• The process of reviewing executive compensation should recur whenever there is an adjustment to the executive director/CEO’s compensation.
  • The "executive compensation review" should be conducted by persons who are "independent" (not paid by the nonprofit). Many nonprofits use a sub-committee, such as a "compensation committee" made up of board members and volunteers, or the executive committee, to conduct the initial review and then make a recommendation to the full board.
  • Having the full board approve the compensation of the executive director/CEO is consistent with being a transparent and accountable organization.
  • Documentation of what the board’s decision was based on (such as comparability data) and of the fact that the board carefully deliberated and approved the CEO’s compensation is critical. Minutes of the meeting should include enough details so that if the board’s decision is questioned, the process the board used to determine that compensation is "reasonable" will be clear.
  • "Compensation" means both salary and benefits, so if an executive director receives a salary but also other fringe benefits such as insurance, or a car or housing allowance, all those elements must be totaled together to determine the annual compensation.
There are many more resources on the National Council’s website, including a sample Policy for Review of Executive Compensation and a link to a virtual seminar on this topic presented at a symposium at Columbia Law School for state charity regulators by legal experts on executive compensation for tax-exempt organizations.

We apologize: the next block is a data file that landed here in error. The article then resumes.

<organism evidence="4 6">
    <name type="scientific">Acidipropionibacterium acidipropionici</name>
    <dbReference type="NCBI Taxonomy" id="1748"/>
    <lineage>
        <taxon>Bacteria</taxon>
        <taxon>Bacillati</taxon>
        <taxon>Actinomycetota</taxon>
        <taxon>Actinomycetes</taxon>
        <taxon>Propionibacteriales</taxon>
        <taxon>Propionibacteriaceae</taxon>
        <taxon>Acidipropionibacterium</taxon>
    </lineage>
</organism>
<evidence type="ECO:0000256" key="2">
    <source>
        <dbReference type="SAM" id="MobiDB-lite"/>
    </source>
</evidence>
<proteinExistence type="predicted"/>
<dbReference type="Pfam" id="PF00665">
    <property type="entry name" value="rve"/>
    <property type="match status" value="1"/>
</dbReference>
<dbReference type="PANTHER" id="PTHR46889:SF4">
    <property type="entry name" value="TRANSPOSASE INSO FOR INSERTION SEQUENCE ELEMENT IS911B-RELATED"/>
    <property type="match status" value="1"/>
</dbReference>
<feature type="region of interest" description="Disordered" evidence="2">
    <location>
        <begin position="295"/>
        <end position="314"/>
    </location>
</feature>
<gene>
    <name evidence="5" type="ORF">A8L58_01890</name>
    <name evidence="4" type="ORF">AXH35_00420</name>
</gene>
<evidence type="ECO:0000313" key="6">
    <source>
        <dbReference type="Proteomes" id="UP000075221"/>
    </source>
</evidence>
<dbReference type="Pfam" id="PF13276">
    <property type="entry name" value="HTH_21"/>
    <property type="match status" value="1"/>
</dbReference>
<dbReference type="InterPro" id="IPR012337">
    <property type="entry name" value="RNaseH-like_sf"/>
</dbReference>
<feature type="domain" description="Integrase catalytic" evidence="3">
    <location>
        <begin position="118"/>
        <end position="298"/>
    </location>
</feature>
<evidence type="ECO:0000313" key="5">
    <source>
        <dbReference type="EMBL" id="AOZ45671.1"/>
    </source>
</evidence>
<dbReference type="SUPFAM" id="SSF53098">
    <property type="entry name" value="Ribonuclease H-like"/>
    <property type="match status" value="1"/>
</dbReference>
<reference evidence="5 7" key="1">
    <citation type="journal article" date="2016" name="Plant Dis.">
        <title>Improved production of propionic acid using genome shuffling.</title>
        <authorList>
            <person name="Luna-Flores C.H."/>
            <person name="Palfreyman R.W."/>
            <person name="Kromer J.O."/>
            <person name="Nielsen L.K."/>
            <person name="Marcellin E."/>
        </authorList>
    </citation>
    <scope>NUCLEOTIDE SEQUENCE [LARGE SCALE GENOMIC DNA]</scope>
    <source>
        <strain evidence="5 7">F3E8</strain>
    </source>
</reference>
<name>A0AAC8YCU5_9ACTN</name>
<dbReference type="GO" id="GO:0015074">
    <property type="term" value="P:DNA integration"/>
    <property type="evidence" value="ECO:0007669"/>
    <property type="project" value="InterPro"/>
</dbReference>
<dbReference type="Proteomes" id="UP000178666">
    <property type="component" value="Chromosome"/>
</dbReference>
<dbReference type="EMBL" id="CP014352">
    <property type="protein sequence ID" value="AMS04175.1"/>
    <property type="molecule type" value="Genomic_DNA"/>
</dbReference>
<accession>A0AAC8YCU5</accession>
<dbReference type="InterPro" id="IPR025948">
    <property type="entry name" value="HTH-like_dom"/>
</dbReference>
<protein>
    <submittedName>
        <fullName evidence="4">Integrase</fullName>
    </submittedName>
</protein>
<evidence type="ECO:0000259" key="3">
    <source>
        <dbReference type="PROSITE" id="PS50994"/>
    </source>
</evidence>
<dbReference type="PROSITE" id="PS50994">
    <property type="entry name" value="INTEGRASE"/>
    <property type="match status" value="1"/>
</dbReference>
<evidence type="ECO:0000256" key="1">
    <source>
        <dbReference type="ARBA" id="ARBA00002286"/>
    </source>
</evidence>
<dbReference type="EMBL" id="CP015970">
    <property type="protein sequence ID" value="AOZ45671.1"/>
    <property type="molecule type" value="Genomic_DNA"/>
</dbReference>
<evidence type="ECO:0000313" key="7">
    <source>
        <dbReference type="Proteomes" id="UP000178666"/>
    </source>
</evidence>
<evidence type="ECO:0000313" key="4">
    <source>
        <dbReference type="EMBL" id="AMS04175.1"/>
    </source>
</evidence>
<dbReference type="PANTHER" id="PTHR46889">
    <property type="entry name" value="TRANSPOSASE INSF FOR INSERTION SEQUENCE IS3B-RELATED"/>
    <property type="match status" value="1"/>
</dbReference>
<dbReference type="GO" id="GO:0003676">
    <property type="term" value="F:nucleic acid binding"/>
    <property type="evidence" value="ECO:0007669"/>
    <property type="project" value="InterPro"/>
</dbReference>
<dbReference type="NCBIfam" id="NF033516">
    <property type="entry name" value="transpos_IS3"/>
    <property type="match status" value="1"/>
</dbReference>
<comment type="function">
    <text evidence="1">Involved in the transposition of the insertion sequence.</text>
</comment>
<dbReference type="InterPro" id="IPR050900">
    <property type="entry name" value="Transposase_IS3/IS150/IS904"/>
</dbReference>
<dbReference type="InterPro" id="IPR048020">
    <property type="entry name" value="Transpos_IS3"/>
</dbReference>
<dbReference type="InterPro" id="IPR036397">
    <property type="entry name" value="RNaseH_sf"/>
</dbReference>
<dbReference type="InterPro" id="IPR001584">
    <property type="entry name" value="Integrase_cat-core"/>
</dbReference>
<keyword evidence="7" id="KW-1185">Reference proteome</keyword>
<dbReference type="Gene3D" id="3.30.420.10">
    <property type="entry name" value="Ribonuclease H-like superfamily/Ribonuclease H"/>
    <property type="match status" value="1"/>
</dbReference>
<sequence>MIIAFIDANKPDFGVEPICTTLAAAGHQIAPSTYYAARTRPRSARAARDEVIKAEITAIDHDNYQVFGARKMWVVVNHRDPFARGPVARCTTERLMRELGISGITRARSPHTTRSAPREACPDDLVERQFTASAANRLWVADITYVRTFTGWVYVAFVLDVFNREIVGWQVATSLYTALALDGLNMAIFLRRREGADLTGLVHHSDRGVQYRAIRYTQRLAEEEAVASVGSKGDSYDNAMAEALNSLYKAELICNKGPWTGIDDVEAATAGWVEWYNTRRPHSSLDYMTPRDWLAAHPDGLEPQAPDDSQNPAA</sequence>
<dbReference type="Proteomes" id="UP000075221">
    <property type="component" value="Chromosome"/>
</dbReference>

Read about additional governance policies that your nonprofit’s board should be aware of.

Thursday, March 3, 2011

Executive Service Corps to close local office

The Daily Star reported that the Executive Service Corps of Otsego-Delaware Inc. will close its office in Oneonta at the end of this month as its volunteers consider options for reorganizing.

Rich McCaffery, chairman of the board of directors, said the decision to suspend operations and close the office is a financial issue. With the pending merger of Wilber Corp. with Community Bank System Inc., ESC is losing significant revenue from the Mystery Shopping Project with Wilber National Bank, he said Wednesday.

ESC has a roster of about 75 volunteers who work with area companies and nonprofits providing advice about managing and developing their organizations.

ESC has an annual budget of $40,000, which pays for an office manager, a position that has been terminated, plus telephone, postage and other office costs, McCaffery said.

The ESC board met Monday, according to a letter to volunteers. About one-third of the volunteers responded to a survey about ESC and its future, and board member Joan Moyer has volunteered to coordinate efforts to reinvent the organization "to better fit the current economic climate and needs of both small business and nonprofits."

The local ESC was founded by Joann Rasmussen and Erna Morgan McReynolds.

Since its establishment in 1991, ESC has provided thousands of hours of consulting services to more than 500 small businesses and nonprofit agencies.

The local ESC office is located at 31 Maple St. in Oneonta.

McReynolds said the benefits of the program are twofold. Seasoned retirees offer insights from long experience, she said, and the work provides meaning to many retirees.

"The combination of retired or still-working volunteers to help nonprofits, small business and even municipalities worked well in this area as it had in more metropolitan areas," McReynolds said in an e-mail Wednesday. "In difficult economic times, the need is even greater."

Original Article by Denise Richardson for The Daily Star.